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Jordan Powell's 2019 L'etape Experience

Jordan Powell's 2019 L'etape Experience
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The 2019 L’Etape California is officially over, and what a brutal one it was. For those that aren’t fully aware of the ride, it’s put on by the Tour de France, and it “encourages cyclists from around the world to experience authentic Tour de France legendary stages.” The stages are located all around the world, but this one happened to take place is my own backyard: Mount Baldy and the San Gabriel Mountains.
When it comes to cycling, I’m not the most consistent rider, but I’m also not the worst. My Strava profile says it perfectly, I’m consistently inconsistent. This ride, however, is something that I’ve always wanted to try, and for about the past four months I’ve been on a decent training plan that I felt I was up to tackling the 90-mile ride with 12,000 feet of elevation gain – and this is my recap of how it all unfolded.
The week of the event, I saw the forecast was starting to warm up. For the better part of the year, the hottest its been for us in Southern California had been roughly around 80-degrees. So, anything higher than that was going to feel exponentially greater, simply because I hadn’t been acclimated the higher temps. The day before the 2019 L’Etape California, I started to carb load, but I was more concerned about staying hydrated as much as possible, in order to give me a better fighting chance for the following
day.
The calm before the storm.
Game time
As the group rolled out at 7:30am, it was about 30 minutes before we were greeted with our first obstacle: a 5.7-mile at 6.1% grade, category one climb. Shortly after diving into this climb, a brutal headwind challenged us even more, and it made things interesting as I tried to keep my heart rate in check. A lot of eager cyclists tried to pick up the pace, but I was able to follow into my own comfortable groove, and before I knew it, I made it Glendora Ridge Road at mile 12.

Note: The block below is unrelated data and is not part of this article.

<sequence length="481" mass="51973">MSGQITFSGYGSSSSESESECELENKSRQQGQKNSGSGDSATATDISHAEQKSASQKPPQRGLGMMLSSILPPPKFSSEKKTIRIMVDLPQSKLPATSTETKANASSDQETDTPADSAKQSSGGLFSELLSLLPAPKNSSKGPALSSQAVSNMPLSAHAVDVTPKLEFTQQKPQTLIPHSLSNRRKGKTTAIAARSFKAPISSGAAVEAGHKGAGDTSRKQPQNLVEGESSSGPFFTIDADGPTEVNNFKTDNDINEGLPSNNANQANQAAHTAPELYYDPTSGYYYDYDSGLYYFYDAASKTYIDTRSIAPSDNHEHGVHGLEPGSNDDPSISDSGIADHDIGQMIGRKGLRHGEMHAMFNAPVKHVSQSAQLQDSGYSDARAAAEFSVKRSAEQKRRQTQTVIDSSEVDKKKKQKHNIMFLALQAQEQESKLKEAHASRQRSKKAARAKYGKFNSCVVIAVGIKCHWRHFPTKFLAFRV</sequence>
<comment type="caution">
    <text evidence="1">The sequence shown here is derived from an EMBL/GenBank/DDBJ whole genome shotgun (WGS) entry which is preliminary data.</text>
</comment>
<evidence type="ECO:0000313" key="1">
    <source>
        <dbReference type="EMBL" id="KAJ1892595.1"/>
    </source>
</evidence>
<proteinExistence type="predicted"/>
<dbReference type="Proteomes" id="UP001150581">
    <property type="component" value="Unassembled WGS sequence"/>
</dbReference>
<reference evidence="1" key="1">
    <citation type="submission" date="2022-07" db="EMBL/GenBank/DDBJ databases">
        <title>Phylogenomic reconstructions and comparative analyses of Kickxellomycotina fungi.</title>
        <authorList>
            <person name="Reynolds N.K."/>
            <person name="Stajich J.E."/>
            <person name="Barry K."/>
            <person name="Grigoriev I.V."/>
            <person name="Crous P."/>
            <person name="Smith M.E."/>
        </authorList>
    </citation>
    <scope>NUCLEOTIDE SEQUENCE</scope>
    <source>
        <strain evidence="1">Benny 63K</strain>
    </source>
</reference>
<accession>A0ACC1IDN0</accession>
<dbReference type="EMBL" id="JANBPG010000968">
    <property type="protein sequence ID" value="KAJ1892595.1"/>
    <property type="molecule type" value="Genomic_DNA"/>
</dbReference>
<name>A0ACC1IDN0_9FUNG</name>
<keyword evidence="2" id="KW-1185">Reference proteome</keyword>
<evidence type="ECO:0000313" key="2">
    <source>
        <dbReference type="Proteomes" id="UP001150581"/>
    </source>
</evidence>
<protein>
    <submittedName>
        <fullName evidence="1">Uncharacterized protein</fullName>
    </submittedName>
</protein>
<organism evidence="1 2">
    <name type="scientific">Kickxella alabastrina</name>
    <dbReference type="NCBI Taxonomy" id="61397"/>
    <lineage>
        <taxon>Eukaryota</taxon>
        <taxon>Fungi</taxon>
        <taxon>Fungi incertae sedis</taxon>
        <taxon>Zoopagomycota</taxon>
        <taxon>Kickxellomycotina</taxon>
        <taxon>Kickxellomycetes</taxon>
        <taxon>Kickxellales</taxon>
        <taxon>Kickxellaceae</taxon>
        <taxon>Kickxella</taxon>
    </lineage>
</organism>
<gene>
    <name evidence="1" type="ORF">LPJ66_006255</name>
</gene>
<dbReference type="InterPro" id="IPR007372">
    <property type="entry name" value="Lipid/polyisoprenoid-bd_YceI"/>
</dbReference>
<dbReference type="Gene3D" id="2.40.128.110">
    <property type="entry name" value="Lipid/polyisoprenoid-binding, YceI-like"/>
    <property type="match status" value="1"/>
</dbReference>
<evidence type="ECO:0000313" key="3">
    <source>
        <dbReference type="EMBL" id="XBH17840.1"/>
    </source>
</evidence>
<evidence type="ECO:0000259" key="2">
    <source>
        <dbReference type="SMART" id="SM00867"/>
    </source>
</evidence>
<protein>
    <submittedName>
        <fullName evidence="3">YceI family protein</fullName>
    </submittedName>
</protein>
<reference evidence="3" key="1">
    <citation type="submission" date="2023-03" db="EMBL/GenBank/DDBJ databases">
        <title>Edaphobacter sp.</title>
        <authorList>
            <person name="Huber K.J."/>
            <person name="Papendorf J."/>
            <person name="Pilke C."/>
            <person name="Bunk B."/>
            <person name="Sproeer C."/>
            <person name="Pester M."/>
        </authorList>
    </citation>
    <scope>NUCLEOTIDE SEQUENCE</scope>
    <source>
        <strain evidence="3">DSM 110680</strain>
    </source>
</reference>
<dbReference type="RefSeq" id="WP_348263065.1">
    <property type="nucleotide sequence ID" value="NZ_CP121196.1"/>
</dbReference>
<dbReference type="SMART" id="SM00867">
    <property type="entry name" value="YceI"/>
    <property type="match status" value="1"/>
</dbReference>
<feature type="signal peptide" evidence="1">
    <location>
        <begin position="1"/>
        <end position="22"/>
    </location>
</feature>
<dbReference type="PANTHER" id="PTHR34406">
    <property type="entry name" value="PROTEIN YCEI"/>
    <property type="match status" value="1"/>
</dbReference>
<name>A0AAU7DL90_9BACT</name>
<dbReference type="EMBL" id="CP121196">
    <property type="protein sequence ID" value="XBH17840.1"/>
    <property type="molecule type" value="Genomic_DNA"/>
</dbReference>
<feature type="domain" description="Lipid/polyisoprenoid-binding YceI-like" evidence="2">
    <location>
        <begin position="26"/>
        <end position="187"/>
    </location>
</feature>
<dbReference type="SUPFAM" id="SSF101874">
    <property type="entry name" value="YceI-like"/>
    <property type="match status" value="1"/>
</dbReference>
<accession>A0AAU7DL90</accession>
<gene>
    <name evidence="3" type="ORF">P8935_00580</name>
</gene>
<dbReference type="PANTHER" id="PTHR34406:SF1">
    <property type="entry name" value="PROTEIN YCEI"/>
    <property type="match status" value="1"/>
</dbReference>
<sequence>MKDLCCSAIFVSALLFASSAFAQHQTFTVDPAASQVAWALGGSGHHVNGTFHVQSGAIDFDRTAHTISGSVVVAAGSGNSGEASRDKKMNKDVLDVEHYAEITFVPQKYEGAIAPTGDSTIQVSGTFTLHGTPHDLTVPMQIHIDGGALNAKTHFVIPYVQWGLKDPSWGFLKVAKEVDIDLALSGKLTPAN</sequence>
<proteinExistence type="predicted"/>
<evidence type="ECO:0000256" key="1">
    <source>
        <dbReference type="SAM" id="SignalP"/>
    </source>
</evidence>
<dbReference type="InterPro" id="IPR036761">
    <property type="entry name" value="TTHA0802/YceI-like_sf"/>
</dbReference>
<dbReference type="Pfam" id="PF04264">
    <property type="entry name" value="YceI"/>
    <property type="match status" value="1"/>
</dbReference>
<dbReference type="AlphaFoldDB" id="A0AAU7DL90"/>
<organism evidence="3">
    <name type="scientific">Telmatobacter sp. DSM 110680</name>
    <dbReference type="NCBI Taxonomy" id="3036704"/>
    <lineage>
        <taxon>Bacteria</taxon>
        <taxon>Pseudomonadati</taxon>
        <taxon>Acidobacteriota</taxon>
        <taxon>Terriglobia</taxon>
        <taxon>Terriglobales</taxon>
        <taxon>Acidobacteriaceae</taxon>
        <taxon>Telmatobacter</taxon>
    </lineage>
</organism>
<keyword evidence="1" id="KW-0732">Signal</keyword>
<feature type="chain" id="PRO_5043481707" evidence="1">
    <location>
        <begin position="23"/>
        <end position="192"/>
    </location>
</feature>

Once you make it to the ridge, you’re welcomed with some of the most amazing views in the Inland Empire, and its mellow elevation changes make it very manageable to ride.
From mile 12 to about mile 48, things were surprisingly going well. I only made one pitstop at mile 41 to take advantage of some water refill stations. I took down two PNG Lemon Meringue Refuels up to this point, not because I felt I needed to, but more or less because I was trying to keep my fuel tanked topped off.
However, mile 48 took a drastic turn.
We haven’t had high temperatures up until this point in Southern California, and it felt like the heaters got turned on when I started my ascent up Glendora Mountain Road. GMR is another category one climb, and this one was 7.8 miles at 5.1%. I’m not sure if it was because it was in a canyon or not, but there was very little airflow, and my Garmin was reading temps at 100-degrees. My feelings of positivity and optimism all of a sudden vanished. I was sweating like crazy, my lower back started to hurt, and a crazy amount of pain was coming from the ball of my right foot.
The mileage slowly ticked away, but I was still making it happen. And by mile 55, I hit a much needed rest stop. I took this time to try and mentally recharge while consuming a coke, half a banana, and filled up some bottles.
Shortly after hopping back on my bike, I started to get some gnarly cramps on my right thigh. I thought I was in trouble at this point but I managed to cycle through it. I also changed my strategy and began to take in my liquids at a quicker rate (every 3-5 minutes), and I changed my gel intake to every 30-45 minutes to keep the electrolytes coming.
Temperature and elevation chart. Glad I had my PNG Refuels!
Mile 68 was my final rest stop before I started my journey up towards the Mount Baldy ski lifts, and surprisingly enough, I began to get back some of that optimism I had towards the beginning of my ride. This was very welcoming because for those that don’t know, the climb to the ski lifts is 5.1 miles at an average of 8.4% grade, and categorized as an HC climb (Hors catégorie translates to ‘beyond categorisation’). And up to this point I had climbed roughly 8,500 feet, which meant that I was about to climb 3,500 feet in those five miles. Fun.
As I started to work my way up towards the ski lifts, I began to see why many of the others opted out of the climb and decided to head straight back down the mountain. This was absolutely brutal. There are a series of switchbacks and the way towards the summit that are heavily banked and have a kicker towards the end, results in more power input. I was pretty much smoked by this point, so I did take a couple stops along the way to catch my breath.
Finally, I started to see the light at the end of the tunnel as I approached the big, yellow “Mount Baldy Ski Lifts” sign. However, the final 200 feet were pretty agonizing. With an average grade of 13.3%, and a mixture of 20-28% grades thrown in, it required a great deal of effort to make my way up – BUT WE DID IT!
All I can say is, the L’Etape is one gnarly ride. I’m glad that I completed it, as I now feel that I don’t ever have to do it again. But, cyclists always say that, and they always come back for more.
Tackling challenging rides is always more fun when you’re doing it with your buddies. Glad you talked me into this, Verbie!
Tackling challenging rides is always more fun when you’re doing it with your buddies. Glad you talked me into this, Verbie!
Strava doesn't lie

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